Naughty naughty – his reputation will now hang on those images.

    And he was cheating in the purest sense of the word – he was pulled away form the riders behind him who had to sit and watch the guy being towed at high speed.

  • Andy Dawson

    When someone is shown hanging on to a car and accelerating down the road that isn’t an “opinion” – it’s a fact. Nibali cheated. If there is someone else cheating then lets see the evidence and then lets get rid of them too.

  • J1

    Been saying this since those mountain stages where he rode past some top climbers like they were Kittel.

  • J1

    Don’t be fooled. Astana will have gone down the bribe route.

  • Andrew Bairsto

    In your opinion they have thrown out a cheat in my opinion they have kept the biggest cheat of all and his team I suppose money in the correct hands does work.

  • Faulkner Orkney

    What a shock…and for Astana to be involved too!! What next? The Pope has a balcony and bears do their business in the woods!?

  • Pedro Nogo

    That’s outrageous – how blatant do you want? Will their licence be under investigation again now? ” We can’t get away with pharmaceutical shenanigans boys, time for a new approach”

  • Andy Dawson

    Well done Vuelta for chucking out a cheat. It sounds like hanging on to cars “happens all the time” according to one Astana team boss – well it shouldn’t and the only way is to punish it. This attitude of “everyone does it”and “its not fair that you are picking on me when loads of others do it” is absolutely at the heart of what is wrong. These people need to be talking about honesty, they need to grow up and in the mean time the UCI and race organisers need to be supported and applauded for kicking cheats out.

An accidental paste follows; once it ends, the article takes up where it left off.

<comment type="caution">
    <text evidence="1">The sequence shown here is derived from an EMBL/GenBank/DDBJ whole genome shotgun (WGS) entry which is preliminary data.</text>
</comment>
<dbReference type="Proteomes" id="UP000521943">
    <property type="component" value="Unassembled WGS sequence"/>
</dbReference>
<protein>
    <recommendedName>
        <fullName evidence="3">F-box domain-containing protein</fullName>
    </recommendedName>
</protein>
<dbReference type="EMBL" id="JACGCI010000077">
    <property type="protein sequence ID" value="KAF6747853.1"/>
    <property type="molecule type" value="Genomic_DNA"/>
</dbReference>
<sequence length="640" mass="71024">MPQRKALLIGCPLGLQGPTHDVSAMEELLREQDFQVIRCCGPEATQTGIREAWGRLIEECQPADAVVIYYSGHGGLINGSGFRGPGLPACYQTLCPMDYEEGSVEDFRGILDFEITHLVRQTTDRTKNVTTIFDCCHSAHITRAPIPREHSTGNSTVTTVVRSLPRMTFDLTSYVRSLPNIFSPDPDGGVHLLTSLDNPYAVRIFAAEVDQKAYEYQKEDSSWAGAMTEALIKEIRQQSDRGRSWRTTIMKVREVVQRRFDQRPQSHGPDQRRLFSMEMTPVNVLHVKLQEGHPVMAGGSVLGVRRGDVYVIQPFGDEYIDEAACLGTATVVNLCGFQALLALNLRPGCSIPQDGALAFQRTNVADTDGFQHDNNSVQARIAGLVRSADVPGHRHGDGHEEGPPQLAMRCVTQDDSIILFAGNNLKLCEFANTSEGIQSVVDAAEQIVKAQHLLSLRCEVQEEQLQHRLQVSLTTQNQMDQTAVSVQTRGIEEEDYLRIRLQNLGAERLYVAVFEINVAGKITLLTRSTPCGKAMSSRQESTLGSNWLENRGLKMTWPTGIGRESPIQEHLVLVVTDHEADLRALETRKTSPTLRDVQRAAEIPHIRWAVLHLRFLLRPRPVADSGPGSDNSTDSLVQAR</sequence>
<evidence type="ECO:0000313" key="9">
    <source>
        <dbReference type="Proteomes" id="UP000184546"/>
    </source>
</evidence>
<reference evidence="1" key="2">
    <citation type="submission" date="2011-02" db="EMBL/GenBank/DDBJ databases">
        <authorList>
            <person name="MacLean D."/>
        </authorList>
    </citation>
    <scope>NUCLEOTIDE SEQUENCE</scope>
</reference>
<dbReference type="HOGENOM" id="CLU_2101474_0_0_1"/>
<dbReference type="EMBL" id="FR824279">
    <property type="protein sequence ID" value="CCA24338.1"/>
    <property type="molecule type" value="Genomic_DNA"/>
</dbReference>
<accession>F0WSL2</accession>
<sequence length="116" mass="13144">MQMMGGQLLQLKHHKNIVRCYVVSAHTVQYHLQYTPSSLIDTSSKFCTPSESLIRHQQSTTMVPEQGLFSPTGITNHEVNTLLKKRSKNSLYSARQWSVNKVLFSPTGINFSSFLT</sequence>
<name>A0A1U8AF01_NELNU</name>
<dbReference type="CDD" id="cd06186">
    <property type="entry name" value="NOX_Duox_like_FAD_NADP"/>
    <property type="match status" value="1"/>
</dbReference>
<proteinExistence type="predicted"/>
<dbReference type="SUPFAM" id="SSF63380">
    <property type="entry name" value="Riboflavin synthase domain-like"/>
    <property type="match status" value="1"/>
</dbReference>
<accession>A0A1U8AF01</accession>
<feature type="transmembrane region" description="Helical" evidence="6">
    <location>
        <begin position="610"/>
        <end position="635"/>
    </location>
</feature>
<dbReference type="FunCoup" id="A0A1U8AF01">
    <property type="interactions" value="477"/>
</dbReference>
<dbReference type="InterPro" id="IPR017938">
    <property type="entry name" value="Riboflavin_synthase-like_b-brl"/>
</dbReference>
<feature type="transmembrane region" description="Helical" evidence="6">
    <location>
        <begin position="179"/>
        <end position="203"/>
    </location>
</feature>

• Ecowitch

    For me – the pumishment is not severe enough. This incident showed what he thought he – and the team – could get away with if no one was looking. What else do they do when they feel confident no one is looking? As a supposedly clean winner fo the TdeF, he should have been a model of integrity. Therefore he should be made an example of to demonstrate that Cycling is not for Cheats.

  • Butty

    Surely his bars got snagged on the wing mirror?
    It must have given him a sore shoulder with that acceleration.

  • blemcooper

    Or an *incredibly* effective draft…

  • David Sundheim

    It would appear Nibali had a… “Mechanical”.

  • RobTM

    It looks like a sneeky helicopter shot with a long lens.. they KNEW there were no camera bikes around, so would get away with it — Arrrggghhhh, FAIL!!!

  • William

    I cannot believe my eyes. It was incredible what he and his team car driver did. They both deserve to be expelled from the race. There is no ifs ands or buts about it. It was outrageous what they did. Were they out of their minds?

  • crillin

    I wonder why on earth he and the team car would this? I mean don’t they know there is a camera on them? It’s so funny the way he vanished. Now you see me, now you don’t :).

  • FPCyclist

    Maybe it was “the way” he won, Bob. This video is hilarious. Love to know what the grupo thought as Nibbers vanished up the road.

  • Bob Smith

    why? because he won??

  • FPCyclist

    I agree, Gary.

  • Gary Jogela

    Nibali rode like he was hanging onto a team car all the way through the 2014 TDF